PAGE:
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|Title:||Panchromatic study of GRB 060124: from precursor to afterglow|
Page, Kim L.
Barthelmy, Scott D.
Beardmore, Andrew P.
Burrows, David N.
Goad, Michael R.
Kennea, Jamie A.
La Parola, V.
Nousek, John A.
O'Brien, Paul T.
Osborne, Julian P.
|Citation:||Astronomy and Astrophysics, 2006, 456, pp.917-927.|
|Abstract:||We present observations of GRB 060124, the first event for which both the prompt and the afterglow emission could be observed simultaneously and in their entirety by the three Swift instruments. Indeed, Swift-BAT triggered on a precursor ~570 s before the main burst peak, and this allowed Swift to repoint the narrow field instruments to the burst position ~350 s before the main burst occurred. GRB 060124 also triggered Konus-Wind, which observed the prompt emission in a harder gamma-ray band (up to 2 MeV). Thanks to these exceptional circumstances, the temporal and spectral properties of the prompt emission can be studied in the optical, X-ray and gamma-ray ranges. While the X-ray emission (0.2–10 keV) clearly tracks the gamma-ray burst, the optical component follows a different pattern, likely indicating a different origin, possibly the onset of external shocks. The prompt GRB spectrum shows significant spectral evolution, with both the peak energy and the spectral index varying. As observed in several long GRBs, significant lags are measured between the hard- and low-energy components, showing that this behaviour extends over 3 decades in energy. The GRB peaks are also much broader at soft energies. This is related to the temporal evolution of the spectrum, and can be accounted for by assuming that the electron spectral index softened with time. The burst energy (Eiso ~ 5 × 1053 erg) and average peak energy (Ep ~ 300 keV) make GRB060124 consistent with the Amati relation. The X-ray afterglow is characterized by a decay which presents a break at tb ~ 105 s.|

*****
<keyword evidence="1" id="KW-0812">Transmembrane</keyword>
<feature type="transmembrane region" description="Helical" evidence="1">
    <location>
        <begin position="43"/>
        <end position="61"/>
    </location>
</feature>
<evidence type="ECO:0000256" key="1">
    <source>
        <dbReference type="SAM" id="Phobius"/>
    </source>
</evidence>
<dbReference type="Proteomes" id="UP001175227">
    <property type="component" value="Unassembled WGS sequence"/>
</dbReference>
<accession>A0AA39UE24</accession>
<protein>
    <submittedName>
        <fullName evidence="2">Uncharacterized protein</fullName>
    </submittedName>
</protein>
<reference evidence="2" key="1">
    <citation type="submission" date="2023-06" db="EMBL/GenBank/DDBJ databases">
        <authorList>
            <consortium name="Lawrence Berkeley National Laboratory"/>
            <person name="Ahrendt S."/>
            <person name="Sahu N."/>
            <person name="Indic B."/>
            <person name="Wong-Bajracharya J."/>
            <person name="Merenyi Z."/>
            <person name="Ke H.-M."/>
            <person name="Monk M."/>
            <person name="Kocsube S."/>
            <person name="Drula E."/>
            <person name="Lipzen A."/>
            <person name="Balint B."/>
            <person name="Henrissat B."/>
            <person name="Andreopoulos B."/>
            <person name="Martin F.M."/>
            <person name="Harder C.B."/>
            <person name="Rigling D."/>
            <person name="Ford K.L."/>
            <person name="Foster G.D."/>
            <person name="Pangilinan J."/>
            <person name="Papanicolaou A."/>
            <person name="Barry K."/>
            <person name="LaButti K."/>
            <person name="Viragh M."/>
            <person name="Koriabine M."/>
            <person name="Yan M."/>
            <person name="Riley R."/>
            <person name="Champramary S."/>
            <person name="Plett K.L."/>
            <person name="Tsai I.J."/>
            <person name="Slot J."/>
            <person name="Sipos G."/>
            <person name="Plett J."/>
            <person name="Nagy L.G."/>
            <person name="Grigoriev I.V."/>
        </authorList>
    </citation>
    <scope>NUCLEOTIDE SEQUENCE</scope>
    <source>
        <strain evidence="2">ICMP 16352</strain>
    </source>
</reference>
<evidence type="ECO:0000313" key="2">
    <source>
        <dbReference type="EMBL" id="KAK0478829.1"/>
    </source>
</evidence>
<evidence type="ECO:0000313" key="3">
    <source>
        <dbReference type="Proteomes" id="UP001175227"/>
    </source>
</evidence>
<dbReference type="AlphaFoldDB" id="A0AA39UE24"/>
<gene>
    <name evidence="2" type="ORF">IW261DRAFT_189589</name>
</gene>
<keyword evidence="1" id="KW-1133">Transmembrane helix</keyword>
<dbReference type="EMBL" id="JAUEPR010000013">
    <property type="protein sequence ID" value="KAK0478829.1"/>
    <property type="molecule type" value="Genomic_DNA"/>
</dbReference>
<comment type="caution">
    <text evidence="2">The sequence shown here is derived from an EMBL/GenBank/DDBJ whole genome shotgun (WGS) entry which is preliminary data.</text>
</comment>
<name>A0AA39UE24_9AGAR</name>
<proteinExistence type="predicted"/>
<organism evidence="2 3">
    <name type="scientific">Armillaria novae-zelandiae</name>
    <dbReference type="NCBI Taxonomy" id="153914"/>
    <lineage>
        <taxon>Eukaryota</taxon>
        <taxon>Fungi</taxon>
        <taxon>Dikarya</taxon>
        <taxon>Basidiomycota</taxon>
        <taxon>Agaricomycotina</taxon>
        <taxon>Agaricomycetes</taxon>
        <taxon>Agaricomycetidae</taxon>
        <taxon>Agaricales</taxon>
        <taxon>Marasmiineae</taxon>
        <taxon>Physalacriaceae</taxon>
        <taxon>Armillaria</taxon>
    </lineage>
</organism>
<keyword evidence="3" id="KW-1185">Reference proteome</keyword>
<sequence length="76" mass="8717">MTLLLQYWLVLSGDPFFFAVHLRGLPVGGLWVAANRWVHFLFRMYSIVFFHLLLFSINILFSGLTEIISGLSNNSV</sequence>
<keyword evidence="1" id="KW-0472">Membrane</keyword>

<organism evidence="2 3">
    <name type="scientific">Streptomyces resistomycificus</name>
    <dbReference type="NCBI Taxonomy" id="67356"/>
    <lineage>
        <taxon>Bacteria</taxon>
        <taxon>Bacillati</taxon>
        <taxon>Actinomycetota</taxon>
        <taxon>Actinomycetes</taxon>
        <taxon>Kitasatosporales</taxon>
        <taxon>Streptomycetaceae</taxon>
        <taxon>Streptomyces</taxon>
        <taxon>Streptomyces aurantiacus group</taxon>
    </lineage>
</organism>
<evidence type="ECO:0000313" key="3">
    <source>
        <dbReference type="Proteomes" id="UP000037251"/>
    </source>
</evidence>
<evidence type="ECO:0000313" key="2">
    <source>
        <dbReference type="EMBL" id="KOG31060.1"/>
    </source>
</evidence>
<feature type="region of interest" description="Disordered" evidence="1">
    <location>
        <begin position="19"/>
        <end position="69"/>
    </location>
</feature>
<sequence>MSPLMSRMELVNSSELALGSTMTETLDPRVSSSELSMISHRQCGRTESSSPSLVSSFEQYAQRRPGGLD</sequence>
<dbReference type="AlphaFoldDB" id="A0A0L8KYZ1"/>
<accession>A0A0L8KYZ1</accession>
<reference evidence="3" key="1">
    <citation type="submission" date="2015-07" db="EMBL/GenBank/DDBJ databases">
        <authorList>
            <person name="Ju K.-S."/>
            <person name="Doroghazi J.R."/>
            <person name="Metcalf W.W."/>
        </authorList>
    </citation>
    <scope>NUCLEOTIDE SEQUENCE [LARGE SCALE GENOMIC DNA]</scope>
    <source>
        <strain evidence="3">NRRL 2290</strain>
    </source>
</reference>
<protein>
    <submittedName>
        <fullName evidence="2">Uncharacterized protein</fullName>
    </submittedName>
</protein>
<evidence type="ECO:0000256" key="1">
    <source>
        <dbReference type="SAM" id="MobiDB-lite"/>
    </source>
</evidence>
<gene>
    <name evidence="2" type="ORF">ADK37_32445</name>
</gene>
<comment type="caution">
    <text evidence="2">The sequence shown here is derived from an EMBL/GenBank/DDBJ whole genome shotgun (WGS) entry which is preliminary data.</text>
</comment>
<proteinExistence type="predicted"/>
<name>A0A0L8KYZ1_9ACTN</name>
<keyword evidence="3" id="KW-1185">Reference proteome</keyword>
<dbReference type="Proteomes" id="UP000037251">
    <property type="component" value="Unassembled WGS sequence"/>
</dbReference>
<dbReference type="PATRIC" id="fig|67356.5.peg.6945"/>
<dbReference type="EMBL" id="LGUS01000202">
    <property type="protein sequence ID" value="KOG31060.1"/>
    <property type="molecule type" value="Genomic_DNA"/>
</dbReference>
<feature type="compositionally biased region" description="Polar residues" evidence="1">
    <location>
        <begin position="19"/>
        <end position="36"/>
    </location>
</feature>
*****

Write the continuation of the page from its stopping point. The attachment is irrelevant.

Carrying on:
|Rights:||© The European Southern Observatory (ESO) 2006. Deposited with permission of the publisher.|
|Appears in Collections:||Published Articles, Dept. of Physics and Astronomy|
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